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August 3, 1988

RICHARD E. LYNG, Defendant

Harold H. Greene, United States District Judge.

The opinion of the court was delivered by: GREENE


Plaintiff National Farmers Organization, Inc. (NFO), an organization which represents, among others, milk farmers, seeks reversal of a decision by the Department of Agriculture (DOA or Department) to exclude its frequency of payment proposals *fn1" from a multi-issue hearing *fn2" being held at the present time on three milk orders, claiming that the decision was arbitrary and capricious. 5 U.S.C. § 706(2). After consideration of the papers submitted, and following a hearing on July 13, 1988, at which time it denied defendant's motion to dismiss, the Court on July 19, 1988 issued a preliminary injunction.

 At the hearing, both sides represented that no genuine material fact remains in dispute and that summary judgment was appropriate. The Court agrees, and it concludes that plaintiff is entitled to judgment as a matter of law. *fn3"


 Over the last half-century, under the authority Congress provided him by the Agricultural Marketing Agreement Act of 1937, as amended (AMAA), 7 U.S.C. § 601 et seq., *fn4" the Secretary of Agriculture has regulated the prices that handlers pay producers for milk. *fn5" Not all regions of the country are under milk regulation, but with respect to each region that is so regulated, a federal milk marketing order is in effect which sets out the regulatory parameters applicable in that region.

 To effectuate the purposes of the AMAA, *fn6" the Act also provides inter alia for the amendment of milk marketing orders. Specifically the statute states that, whenever the Secretary "has reason to believe that the issuance of an [amended] order will tend to effectuate the declared policy of th[e AMAA]" with respect to milk, "he shall give due notice of and an opportunity for a hearing" upon one or more proposed amendments to that order. 7 U.S.C. § 608c(3) and (17).

 Following such notice and hearing, the Secretary issues an amended order, if he finds, and sets forth in the order, upon the evidence introduced at such hearing, that the issuance of the amended order and the terms and conditions thereof "will tend to effectuate the declared policy of th[e AMAA]" with respect to milk. 7 U.S.C. § 608c(4). *fn7" Before an amended order becomes effective, it must be approved by two-thirds of the particular region's milk producers. 7 U.S.C. § 608c(9)(B). *fn8"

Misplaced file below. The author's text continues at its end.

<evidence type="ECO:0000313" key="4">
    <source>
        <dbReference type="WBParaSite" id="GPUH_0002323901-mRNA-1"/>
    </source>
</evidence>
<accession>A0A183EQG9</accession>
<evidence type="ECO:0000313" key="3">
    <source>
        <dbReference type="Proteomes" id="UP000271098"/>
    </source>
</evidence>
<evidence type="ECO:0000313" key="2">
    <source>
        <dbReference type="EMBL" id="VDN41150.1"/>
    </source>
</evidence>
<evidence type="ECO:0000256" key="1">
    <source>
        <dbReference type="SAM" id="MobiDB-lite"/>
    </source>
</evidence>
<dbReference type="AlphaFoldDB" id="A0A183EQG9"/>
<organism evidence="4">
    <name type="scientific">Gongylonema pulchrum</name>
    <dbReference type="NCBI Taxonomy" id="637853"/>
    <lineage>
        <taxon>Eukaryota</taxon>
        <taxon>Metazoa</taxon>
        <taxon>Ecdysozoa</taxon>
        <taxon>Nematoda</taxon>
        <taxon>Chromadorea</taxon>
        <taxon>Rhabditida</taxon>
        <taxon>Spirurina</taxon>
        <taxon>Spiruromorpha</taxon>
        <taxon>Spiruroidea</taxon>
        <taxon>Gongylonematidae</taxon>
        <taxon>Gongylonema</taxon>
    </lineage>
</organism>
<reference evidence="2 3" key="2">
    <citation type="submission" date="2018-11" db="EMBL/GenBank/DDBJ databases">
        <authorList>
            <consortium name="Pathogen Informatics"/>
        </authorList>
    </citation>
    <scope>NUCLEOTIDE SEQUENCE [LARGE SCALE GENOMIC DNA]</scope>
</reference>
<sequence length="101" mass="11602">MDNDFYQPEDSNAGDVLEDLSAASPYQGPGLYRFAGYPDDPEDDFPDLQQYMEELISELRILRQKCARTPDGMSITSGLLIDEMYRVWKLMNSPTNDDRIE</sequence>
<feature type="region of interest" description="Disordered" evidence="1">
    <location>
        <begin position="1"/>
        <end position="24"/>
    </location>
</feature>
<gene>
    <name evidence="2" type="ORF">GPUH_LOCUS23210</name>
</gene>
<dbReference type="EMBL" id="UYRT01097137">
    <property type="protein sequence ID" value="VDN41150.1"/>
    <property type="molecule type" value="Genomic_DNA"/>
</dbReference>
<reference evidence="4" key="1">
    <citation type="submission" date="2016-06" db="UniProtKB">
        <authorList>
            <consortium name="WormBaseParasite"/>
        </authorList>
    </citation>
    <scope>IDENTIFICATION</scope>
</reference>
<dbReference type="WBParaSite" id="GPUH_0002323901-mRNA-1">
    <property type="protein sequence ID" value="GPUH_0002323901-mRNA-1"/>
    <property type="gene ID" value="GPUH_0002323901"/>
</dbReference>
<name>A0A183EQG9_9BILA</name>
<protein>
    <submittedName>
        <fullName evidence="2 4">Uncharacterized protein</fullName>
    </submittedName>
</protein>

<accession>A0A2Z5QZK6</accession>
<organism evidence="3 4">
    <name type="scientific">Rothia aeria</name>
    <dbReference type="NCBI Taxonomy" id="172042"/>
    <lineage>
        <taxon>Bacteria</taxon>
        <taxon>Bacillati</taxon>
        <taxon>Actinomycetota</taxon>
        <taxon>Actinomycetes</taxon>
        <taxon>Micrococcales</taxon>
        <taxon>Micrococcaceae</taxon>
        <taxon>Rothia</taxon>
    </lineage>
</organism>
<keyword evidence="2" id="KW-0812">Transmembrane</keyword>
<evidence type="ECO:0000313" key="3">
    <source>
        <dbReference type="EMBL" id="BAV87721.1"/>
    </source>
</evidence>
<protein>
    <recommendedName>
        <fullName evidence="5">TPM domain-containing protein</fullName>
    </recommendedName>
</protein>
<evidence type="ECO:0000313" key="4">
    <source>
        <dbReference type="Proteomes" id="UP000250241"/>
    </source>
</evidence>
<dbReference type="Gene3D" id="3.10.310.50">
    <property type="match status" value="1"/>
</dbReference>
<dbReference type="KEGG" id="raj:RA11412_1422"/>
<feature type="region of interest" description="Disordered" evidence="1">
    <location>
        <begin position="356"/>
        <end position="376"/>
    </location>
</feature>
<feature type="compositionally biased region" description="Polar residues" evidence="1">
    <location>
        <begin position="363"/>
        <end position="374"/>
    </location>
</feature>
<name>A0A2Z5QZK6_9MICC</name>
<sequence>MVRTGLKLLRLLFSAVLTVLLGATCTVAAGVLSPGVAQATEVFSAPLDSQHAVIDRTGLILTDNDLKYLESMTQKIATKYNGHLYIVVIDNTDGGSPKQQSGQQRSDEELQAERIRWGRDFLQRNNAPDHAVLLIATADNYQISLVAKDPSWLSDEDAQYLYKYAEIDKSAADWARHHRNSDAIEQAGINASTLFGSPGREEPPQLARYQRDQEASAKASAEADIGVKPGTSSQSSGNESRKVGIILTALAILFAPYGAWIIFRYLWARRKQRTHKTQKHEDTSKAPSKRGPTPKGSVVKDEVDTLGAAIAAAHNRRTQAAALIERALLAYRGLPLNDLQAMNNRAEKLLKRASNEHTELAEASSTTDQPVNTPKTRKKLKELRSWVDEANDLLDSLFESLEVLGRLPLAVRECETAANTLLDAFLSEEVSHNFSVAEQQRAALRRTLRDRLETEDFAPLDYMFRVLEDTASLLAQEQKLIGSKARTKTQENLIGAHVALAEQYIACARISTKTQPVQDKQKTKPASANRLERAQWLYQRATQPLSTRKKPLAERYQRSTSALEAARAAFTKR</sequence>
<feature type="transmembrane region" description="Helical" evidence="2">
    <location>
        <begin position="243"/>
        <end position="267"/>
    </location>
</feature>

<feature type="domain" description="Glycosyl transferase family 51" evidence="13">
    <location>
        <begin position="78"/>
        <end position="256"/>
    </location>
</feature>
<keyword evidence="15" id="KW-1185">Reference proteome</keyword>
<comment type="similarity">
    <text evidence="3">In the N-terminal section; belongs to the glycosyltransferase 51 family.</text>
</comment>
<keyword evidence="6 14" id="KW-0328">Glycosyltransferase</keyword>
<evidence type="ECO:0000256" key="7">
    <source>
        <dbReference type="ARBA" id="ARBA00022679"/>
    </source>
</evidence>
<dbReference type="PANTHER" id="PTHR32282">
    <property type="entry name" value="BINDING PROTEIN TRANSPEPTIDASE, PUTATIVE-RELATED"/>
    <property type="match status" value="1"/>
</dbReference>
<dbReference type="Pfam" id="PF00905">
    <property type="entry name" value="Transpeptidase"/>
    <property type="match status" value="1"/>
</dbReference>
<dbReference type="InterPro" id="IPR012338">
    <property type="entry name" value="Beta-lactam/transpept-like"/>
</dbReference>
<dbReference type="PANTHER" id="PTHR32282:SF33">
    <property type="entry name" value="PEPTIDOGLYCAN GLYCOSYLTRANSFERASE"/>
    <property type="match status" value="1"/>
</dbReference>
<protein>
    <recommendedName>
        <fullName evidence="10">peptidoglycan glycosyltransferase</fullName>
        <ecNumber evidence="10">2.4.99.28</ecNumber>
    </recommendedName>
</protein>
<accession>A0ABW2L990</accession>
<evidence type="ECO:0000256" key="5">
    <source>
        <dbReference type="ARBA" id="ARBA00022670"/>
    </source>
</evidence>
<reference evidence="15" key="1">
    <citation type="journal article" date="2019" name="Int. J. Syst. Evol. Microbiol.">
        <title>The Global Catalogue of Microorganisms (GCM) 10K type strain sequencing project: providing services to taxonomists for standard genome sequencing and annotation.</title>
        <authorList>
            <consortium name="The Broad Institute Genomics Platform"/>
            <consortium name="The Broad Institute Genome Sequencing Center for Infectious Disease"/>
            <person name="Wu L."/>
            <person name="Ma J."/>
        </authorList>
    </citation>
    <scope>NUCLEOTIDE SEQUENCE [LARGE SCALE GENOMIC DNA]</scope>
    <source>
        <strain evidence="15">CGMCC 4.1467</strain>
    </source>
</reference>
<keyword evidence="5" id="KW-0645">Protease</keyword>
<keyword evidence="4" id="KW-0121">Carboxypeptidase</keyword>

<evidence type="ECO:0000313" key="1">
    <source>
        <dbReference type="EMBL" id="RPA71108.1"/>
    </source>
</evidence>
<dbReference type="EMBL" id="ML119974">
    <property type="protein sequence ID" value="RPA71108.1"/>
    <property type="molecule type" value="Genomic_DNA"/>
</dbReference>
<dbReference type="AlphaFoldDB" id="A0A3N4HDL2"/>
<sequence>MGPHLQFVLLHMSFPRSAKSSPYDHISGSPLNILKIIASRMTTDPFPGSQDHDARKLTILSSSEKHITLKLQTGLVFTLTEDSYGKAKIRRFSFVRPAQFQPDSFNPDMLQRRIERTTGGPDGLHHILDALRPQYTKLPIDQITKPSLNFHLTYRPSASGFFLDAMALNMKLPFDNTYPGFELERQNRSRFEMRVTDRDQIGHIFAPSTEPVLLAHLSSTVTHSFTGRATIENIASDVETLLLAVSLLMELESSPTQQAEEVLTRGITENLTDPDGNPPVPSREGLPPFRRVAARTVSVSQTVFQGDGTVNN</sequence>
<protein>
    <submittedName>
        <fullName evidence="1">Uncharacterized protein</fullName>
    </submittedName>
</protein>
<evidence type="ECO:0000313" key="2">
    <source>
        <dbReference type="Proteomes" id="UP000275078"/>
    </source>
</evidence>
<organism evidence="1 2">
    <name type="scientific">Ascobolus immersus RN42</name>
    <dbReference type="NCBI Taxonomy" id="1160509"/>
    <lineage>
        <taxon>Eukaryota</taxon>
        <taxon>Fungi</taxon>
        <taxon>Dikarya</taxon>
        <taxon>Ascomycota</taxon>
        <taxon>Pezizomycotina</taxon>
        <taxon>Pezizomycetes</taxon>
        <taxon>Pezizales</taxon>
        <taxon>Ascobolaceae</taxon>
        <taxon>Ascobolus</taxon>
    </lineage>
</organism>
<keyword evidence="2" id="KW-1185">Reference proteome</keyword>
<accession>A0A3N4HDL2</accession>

In January 1988, the Department announced to interested parties that it was considering conducting a multi-issue hearing *fn9" concerning proposed amendments to the orders governing the milk markets for New England, *fn10" New York-New Jersey, and the Middle Atlantic, Orders 1, 2, and 4, respectively. *fn11" At that time, the Department invited interested parties to submit proposals for amendments to any or all of the existing three marketing orders, and it set a deadline of April 8, 1988, for the submission of any proposals.

 On April 6, 1988, plaintiff submitted to the Department several proposals, including two regarding the frequency of payments from milk handlers to milk producers under the New York-New Jersey and the Middle Atlantic orders. Each of these proposals called for the handlers to pay the producers three times per month for shipments of milk, in lieu of the current one payment per month in New York-New Jersey region and the two payments per month in the Middle Atlantic region. Plaintiff claims that the existing payment schedules are inadequate to protect milk farmers from financial loss due to the rising tide of bankruptcies among milk handlers because during the period between payments farmers are extending unsecured lines of credit to milk handlers with whom they deal, the credits amounting to 35-53 days' milk production.

 On or before April 8, 1988, other interested persons submitted numerous other proposals to the Department concerning the three orders at issue. Among these submissions were two proposals to increase the frequency of payments for the New York-New Jersey region from one payment per month to two. Based on the proposals submitted to the Department, the Dairy Division of the Agricultural Marketing Service (AMS) prepared a draft notice of hearing for review by the Administrator of AMS, the official who has been delegated responsibility for the hearing by the Secretary under the AMAA. 7 C.F.R. Part 2.50. This draft contained several proposals relating to the frequency of payments, including both the proposals of others for twice-a-month payments for Order 2 and plaintiff's three-times-per-month payment proposals for Orders 2 and 4.